Are we beginning to see a burgeoning men’s movement that discounts reason in the vain attempt to give men some credibility? Are we feeling the consequences of the denigration of men as men?

Take a look at the number of single adult young men, who are marriageable age, who are not even dating. Take a look at the age at which people are getting married today. The average age is substantially higher today than it was 30 years ago.

There is a serious problem with young men going inactive in the Church after they return from their missions. Why?

Where are the male role models? Those that we often look to as models spend half their time criticizing men instead of building them up. Where do they turn for identity, because there is a crisis that exists today?

How do women portray men? What are their expectations of them?

In short…where are the answers?

Male Primary Teachers

I belong to a Primary message board site and last couple of days there has been this huge hoopla about male teachers in Primary. Somehow some presidents are saying that in the “guidelines” it states that if a male is called to teach Primary then it has to be as a couple (husband/wife team) or 2 males, doors are to remain always open and that any member of the presidency can walk in unannounced at any given moment. When I posted the question of where this so called guidleline is no one seems to know. I also pointed out that males were being dumped on (on this site regarding this particular post) and that men aren’t the only ones that are abusers of children.

I also pointed out that if the church (according to the Utah wards that were posting) had set these guidelines to protect the children then how is it that men can teach in Young Men or in Scouts where the chances are greater for risk factor as they meet a lot away from the actual building (camps etc).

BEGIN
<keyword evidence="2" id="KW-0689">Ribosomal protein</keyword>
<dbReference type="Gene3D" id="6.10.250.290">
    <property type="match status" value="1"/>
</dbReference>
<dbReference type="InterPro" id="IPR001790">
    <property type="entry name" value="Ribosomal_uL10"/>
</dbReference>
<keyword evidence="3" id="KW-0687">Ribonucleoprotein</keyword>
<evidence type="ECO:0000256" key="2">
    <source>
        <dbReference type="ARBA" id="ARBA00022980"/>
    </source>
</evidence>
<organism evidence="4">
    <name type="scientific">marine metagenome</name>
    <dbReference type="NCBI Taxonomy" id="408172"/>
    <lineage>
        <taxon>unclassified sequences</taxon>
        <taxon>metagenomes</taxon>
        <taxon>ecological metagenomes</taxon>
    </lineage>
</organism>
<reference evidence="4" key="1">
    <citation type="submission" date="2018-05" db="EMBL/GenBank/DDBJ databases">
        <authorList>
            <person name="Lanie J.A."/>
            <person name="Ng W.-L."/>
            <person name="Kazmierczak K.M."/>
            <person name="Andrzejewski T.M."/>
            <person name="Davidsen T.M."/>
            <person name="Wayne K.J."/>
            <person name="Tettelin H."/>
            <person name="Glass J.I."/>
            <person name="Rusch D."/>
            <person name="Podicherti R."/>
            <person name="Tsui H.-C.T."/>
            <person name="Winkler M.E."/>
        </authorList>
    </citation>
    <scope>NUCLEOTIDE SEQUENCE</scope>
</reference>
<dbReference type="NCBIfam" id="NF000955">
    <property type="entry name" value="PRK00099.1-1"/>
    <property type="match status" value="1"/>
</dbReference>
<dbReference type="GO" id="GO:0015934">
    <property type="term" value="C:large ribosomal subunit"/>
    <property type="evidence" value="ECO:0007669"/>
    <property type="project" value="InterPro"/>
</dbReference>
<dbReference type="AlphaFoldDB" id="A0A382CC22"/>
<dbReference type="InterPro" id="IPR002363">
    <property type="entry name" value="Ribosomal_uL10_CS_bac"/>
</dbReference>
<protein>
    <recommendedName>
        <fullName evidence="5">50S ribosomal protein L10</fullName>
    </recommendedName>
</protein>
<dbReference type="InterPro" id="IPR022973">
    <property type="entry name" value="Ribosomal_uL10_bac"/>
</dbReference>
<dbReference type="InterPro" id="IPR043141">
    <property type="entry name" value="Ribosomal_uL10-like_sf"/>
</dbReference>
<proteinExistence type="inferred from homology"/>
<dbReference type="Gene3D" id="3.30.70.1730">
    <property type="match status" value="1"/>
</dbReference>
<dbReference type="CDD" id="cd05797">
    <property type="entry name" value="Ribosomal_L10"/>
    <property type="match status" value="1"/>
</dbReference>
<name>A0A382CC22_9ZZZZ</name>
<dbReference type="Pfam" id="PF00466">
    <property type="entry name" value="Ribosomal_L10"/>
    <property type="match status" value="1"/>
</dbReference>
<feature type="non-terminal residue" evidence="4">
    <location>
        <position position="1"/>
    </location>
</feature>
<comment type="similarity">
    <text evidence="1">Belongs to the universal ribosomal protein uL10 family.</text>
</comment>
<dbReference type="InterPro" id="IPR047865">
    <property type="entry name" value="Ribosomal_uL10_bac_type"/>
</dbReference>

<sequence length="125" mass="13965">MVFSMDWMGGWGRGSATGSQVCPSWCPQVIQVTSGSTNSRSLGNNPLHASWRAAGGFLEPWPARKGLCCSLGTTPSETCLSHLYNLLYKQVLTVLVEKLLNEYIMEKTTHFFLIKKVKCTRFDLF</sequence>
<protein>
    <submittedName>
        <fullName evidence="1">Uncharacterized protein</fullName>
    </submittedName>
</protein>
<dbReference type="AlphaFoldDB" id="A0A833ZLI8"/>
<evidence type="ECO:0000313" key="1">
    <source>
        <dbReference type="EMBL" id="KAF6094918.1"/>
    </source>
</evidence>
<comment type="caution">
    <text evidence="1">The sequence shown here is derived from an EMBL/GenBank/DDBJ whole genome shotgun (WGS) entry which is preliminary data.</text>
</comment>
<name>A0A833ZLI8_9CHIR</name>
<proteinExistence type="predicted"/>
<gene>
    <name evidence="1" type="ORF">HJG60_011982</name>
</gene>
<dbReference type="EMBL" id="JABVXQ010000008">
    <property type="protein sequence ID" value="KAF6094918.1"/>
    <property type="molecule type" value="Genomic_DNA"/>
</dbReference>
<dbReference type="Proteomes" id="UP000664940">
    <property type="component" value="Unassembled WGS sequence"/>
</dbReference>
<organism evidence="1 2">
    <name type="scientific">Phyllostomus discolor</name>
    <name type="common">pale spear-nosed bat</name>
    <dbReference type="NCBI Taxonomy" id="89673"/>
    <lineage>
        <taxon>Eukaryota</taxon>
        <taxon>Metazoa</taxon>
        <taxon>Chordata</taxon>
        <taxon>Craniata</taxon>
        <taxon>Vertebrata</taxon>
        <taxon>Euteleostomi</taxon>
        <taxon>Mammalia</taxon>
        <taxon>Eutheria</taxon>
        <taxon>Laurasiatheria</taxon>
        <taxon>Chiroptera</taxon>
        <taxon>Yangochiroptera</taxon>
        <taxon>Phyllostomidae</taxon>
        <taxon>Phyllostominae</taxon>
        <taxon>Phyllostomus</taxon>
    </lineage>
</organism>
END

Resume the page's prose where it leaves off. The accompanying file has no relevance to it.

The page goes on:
Has anyone actually seen this guideline set out by the church?

Adam as Our Father

It is well known among Mormons that critics of the church accuse Brigham Young of teaching a doctrine that stated Adam, the first man, was the god of our spirits. Often we hear that Brigham Young was misquoted or the quotes were taken in context.

I came across a number of quotes today by Brigham Young regarding this doctrine. If it was a single quote, I can see how members of the Church could use the defence that is was misquoted or out of context. Given the number of references to the principle, it would seem that this was something Brigham Young believed and taught. Not only that, but he claimed it to be true doctrine.

How much unbelief exists in the minds of Latter-day Saints in regard to one particular doctrine which I revealed to them, and which God revealed to me – namely that Adam is our father and God ..Then he said, ‘I want my children who are in the spirit world to come and live here. I once dwelt upon an earth something like this, in a mortal state. I was faithful. I received my crown and exaltation…I want my children that were born to me in the spirit world to come here and take tabernacles of flesh that their spirits may have a house, a tabernacle…’ (Brigham Young, Deseret Weekly News, June 18, 1873, page 308)

Who was the Savior begotten by?….Who did beget him? His Father, and his father is our God, and the Father of our spirits, and he is the framer of the body, the God and Father of our Lord Jesus Christ. Who is he? He is Father Adam; Michael; the Ancient of Days. (President Brigham Young, Feb. 19, 1854, Brigham Young Addresses, 1850-1854, Vol. 2, by Elden J. Watson, sheet 179 (in chronological order), Historical Dept. Church, Ms d 1234, Box 48 Fd. 11 )

Some have grumbled because I believe our God to be so near to us as Father Adam. There are many who know that doctrine to be true. (Brigham Young, October 7, 1857, Journal of Discourses 5:331).

Some years ago I advanced a doctrine with regard to Adam being our Father and God…It is one of the most glorious revealments of the economy of heaven… (President Brigham Young, in the Tabernacle, General Conference, October 8, 1861, 10:30 a.m.; Brigham Young Addresses, 1860-1864, Vol. 4, by Elden J. Watson, sheet 134 (in chronological order), Historical Dept. Church, Ms d 1234, Box 49 fd 8 )